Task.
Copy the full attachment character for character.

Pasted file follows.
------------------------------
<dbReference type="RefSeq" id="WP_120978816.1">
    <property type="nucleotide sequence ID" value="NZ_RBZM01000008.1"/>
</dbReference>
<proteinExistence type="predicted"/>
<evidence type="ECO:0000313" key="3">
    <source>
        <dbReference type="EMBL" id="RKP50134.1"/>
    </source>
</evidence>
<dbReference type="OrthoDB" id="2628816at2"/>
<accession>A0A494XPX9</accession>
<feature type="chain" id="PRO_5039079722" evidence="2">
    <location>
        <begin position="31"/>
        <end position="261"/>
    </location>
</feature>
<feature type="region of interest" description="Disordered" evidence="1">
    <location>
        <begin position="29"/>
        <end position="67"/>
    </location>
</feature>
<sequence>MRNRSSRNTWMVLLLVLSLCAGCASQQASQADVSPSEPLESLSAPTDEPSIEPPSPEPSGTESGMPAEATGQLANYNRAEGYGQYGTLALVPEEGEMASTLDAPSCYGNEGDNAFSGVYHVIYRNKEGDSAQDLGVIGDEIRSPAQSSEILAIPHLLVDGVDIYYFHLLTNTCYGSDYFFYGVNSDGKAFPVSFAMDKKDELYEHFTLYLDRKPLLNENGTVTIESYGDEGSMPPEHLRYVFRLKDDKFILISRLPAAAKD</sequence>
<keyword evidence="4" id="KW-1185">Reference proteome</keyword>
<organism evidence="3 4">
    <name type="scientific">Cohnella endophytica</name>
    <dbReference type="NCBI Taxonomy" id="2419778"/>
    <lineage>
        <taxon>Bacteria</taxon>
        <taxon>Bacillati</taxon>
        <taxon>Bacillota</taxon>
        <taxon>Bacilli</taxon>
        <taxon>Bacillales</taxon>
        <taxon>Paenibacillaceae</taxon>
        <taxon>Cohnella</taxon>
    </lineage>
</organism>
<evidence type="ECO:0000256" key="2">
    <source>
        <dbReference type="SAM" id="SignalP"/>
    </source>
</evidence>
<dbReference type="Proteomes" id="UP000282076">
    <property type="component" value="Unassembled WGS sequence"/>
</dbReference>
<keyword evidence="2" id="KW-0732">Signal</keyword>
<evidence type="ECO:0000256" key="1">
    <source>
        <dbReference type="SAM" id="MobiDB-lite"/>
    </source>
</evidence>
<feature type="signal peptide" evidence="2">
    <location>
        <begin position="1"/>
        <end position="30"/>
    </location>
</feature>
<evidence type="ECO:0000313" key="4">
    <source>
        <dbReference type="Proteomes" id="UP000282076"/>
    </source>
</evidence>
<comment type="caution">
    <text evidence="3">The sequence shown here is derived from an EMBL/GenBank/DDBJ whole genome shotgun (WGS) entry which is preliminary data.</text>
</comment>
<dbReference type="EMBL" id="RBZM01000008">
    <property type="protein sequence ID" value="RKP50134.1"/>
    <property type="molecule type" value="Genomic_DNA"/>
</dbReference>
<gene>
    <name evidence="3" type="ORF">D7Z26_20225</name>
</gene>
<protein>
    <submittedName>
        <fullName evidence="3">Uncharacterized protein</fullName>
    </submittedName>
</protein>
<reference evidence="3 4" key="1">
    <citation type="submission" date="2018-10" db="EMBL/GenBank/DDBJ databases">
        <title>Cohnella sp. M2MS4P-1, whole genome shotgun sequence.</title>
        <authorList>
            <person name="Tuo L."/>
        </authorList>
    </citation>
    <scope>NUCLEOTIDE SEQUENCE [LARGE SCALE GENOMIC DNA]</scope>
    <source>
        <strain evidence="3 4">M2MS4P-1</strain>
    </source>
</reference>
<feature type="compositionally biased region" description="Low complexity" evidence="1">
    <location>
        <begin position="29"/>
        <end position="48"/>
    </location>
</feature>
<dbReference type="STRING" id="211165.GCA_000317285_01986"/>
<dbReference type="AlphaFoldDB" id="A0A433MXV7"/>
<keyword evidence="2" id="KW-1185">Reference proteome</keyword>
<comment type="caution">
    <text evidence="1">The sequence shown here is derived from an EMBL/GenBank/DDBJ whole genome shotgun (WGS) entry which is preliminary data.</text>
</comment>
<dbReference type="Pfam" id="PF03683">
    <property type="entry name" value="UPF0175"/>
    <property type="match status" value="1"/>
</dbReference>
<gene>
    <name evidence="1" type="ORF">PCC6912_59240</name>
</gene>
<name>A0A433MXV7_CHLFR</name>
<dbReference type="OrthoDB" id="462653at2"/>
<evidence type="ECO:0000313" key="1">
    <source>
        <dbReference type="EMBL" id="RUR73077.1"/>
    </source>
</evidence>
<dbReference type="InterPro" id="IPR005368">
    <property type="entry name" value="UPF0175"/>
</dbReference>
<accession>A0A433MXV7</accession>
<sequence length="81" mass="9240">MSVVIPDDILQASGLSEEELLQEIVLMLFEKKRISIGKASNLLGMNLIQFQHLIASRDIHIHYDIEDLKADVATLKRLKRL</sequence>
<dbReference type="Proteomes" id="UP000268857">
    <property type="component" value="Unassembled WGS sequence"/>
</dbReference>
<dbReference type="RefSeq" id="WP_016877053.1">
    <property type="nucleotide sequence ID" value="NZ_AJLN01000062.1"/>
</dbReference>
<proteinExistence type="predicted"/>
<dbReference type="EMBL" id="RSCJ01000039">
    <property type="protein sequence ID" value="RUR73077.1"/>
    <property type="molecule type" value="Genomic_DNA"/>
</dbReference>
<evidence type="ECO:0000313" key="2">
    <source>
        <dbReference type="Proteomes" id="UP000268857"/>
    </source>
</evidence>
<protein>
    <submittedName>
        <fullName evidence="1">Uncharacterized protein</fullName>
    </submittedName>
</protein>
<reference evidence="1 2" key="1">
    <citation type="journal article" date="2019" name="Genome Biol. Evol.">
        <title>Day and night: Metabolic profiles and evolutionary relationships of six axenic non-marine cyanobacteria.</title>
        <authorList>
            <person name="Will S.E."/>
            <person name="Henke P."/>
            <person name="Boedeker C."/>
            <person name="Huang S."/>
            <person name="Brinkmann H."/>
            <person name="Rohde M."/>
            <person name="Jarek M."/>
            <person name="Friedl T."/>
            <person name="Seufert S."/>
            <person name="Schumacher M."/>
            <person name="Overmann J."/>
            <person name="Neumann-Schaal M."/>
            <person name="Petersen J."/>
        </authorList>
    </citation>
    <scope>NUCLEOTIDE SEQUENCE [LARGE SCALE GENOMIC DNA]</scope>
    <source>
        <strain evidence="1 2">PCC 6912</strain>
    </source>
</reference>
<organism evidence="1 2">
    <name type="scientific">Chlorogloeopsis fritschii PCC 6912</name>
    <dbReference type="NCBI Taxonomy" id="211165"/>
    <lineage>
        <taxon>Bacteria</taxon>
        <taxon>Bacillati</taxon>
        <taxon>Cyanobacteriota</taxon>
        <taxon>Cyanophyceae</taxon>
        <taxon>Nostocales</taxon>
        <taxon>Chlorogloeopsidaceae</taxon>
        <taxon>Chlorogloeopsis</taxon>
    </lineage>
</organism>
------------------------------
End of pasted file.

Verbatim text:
<dbReference type="RefSeq" id="WP_120978816.1">
    <property type="nucleotide sequence ID" value="NZ_RBZM01000008.1"/>
</dbReference>
<proteinExistence type="predicted"/>
<evidence type="ECO:0000313" key="3">
    <source>
        <dbReference type="EMBL" id="RKP50134.1"/>
    </source>
</evidence>
<dbReference type="OrthoDB" id="2628816at2"/>
<accession>A0A494XPX9</accession>
<feature type="chain" id="PRO_5039079722" evidence="2">
    <location>
        <begin position="31"/>
        <end position="261"/>
    </location>
</feature>
<feature type="region of interest" description="Disordered" evidence="1">
    <location>
        <begin position="29"/>
        <end position="67"/>
    </location>
</feature>
<sequence>MRNRSSRNTWMVLLLVLSLCAGCASQQASQADVSPSEPLESLSAPTDEPSIEPPSPEPSGTESGMPAEATGQLANYNRAEGYGQYGTLALVPEEGEMASTLDAPSCYGNEGDNAFSGVYHVIYRNKEGDSAQDLGVIGDEIRSPAQSSEILAIPHLLVDGVDIYYFHLLTNTCYGSDYFFYGVNSDGKAFPVSFAMDKKDELYEHFTLYLDRKPLLNENGTVTIESYGDEGSMPPEHLRYVFRLKDDKFILISRLPAAAKD</sequence>
<keyword evidence="4" id="KW-1185">Reference proteome</keyword>
<organism evidence="3 4">
    <name type="scientific">Cohnella endophytica</name>
    <dbReference type="NCBI Taxonomy" id="2419778"/>
    <lineage>
        <taxon>Bacteria</taxon>
        <taxon>Bacillati</taxon>
        <taxon>Bacillota</taxon>
        <taxon>Bacilli</taxon>
        <taxon>Bacillales</taxon>
        <taxon>Paenibacillaceae</taxon>
        <taxon>Cohnella</taxon>
    </lineage>
</organism>
<evidence type="ECO:0000256" key="2">
    <source>
        <dbReference type="SAM" id="SignalP"/>
    </source>
</evidence>
<dbReference type="Proteomes" id="UP000282076">
    <property type="component" value="Unassembled WGS sequence"/>
</dbReference>
<keyword evidence="2" id="KW-0732">Signal</keyword>
<evidence type="ECO:0000256" key="1">
    <source>
        <dbReference type="SAM" id="MobiDB-lite"/>
    </source>
</evidence>
<feature type="signal peptide" evidence="2">
    <location>
        <begin position="1"/>
        <end position="30"/>
    </location>
</feature>
<evidence type="ECO:0000313" key="4">
    <source>
        <dbReference type="Proteomes" id="UP000282076"/>
    </source>
</evidence>
<comment type="caution">
    <text evidence="3">The sequence shown here is derived from an EMBL/GenBank/DDBJ whole genome shotgun (WGS) entry which is preliminary data.</text>
</comment>
<dbReference type="EMBL" id="RBZM01000008">
    <property type="protein sequence ID" value="RKP50134.1"/>
    <property type="molecule type" value="Genomic_DNA"/>
</dbReference>
<gene>
    <name evidence="3" type="ORF">D7Z26_20225</name>
</gene>
<protein>
    <submittedName>
        <fullName evidence="3">Uncharacterized protein</fullName>
    </submittedName>
</protein>
<reference evidence="3 4" key="1">
    <citation type="submission" date="2018-10" db="EMBL/GenBank/DDBJ databases">
        <title>Cohnella sp. M2MS4P-1, whole genome shotgun sequence.</title>
        <authorList>
            <person name="Tuo L."/>
        </authorList>
    </citation>
    <scope>NUCLEOTIDE SEQUENCE [LARGE SCALE GENOMIC DNA]</scope>
    <source>
        <strain evidence="3 4">M2MS4P-1</strain>
    </source>
</reference>
<feature type="compositionally biased region" description="Low complexity" evidence="1">
    <location>
        <begin position="29"/>
        <end position="48"/>
    </location>
</feature>
<dbReference type="STRING" id="211165.GCA_000317285_01986"/>
<dbReference type="AlphaFoldDB" id="A0A433MXV7"/>
<keyword evidence="2" id="KW-1185">Reference proteome</keyword>
<comment type="caution">
    <text evidence="1">The sequence shown here is derived from an EMBL/GenBank/DDBJ whole genome shotgun (WGS) entry which is preliminary data.</text>
</comment>
<dbReference type="Pfam" id="PF03683">
    <property type="entry name" value="UPF0175"/>
    <property type="match status" value="1"/>
</dbReference>
<gene>
    <name evidence="1" type="ORF">PCC6912_59240</name>
</gene>
<name>A0A433MXV7_CHLFR</name>
<dbReference type="OrthoDB" id="462653at2"/>
<evidence type="ECO:0000313" key="1">
    <source>
        <dbReference type="EMBL" id="RUR73077.1"/>
    </source>
</evidence>
<dbReference type="InterPro" id="IPR005368">
    <property type="entry name" value="UPF0175"/>
</dbReference>
<accession>A0A433MXV7</accession>
<sequence length="81" mass="9240">MSVVIPDDILQASGLSEEELLQEIVLMLFEKKRISIGKASNLLGMNLIQFQHLIASRDIHIHYDIEDLKADVATLKRLKRL</sequence>
<dbReference type="Proteomes" id="UP000268857">
    <property type="component" value="Unassembled WGS sequence"/>
</dbReference>
<dbReference type="RefSeq" id="WP_016877053.1">
    <property type="nucleotide sequence ID" value="NZ_AJLN01000062.1"/>
</dbReference>
<proteinExistence type="predicted"/>
<dbReference type="EMBL" id="RSCJ01000039">
    <property type="protein sequence ID" value="RUR73077.1"/>
    <property type="molecule type" value="Genomic_DNA"/>
</dbReference>
<evidence type="ECO:0000313" key="2">
    <source>
        <dbReference type="Proteomes" id="UP000268857"/>
    </source>
</evidence>
<protein>
    <submittedName>
        <fullName evidence="1">Uncharacterized protein</fullName>
    </submittedName>
</protein>
<reference evidence="1 2" key="1">
    <citation type="journal article" date="2019" name="Genome Biol. Evol.">
        <title>Day and night: Metabolic profiles and evolutionary relationships of six axenic non-marine cyanobacteria.</title>
        <authorList>
            <person name="Will S.E."/>
            <person name="Henke P."/>
            <person name="Boedeker C."/>
            <person name="Huang S."/>
            <person name="Brinkmann H."/>
            <person name="Rohde M."/>
            <person name="Jarek M."/>
            <person name="Friedl T."/>
            <person name="Seufert S."/>
            <person name="Schumacher M."/>
            <person name="Overmann J."/>
            <person name="Neumann-Schaal M."/>
            <person name="Petersen J."/>
        </authorList>
    </citation>
    <scope>NUCLEOTIDE SEQUENCE [LARGE SCALE GENOMIC DNA]</scope>
    <source>
        <strain evidence="1 2">PCC 6912</strain>
    </source>
</reference>
<organism evidence="1 2">
    <name type="scientific">Chlorogloeopsis fritschii PCC 6912</name>
    <dbReference type="NCBI Taxonomy" id="211165"/>
    <lineage>
        <taxon>Bacteria</taxon>
        <taxon>Bacillati</taxon>
        <taxon>Cyanobacteriota</taxon>
        <taxon>Cyanophyceae</taxon>
        <taxon>Nostocales</taxon>
        <taxon>Chlorogloeopsidaceae</taxon>
        <taxon>Chlorogloeopsis</taxon>
    </lineage>
</organism>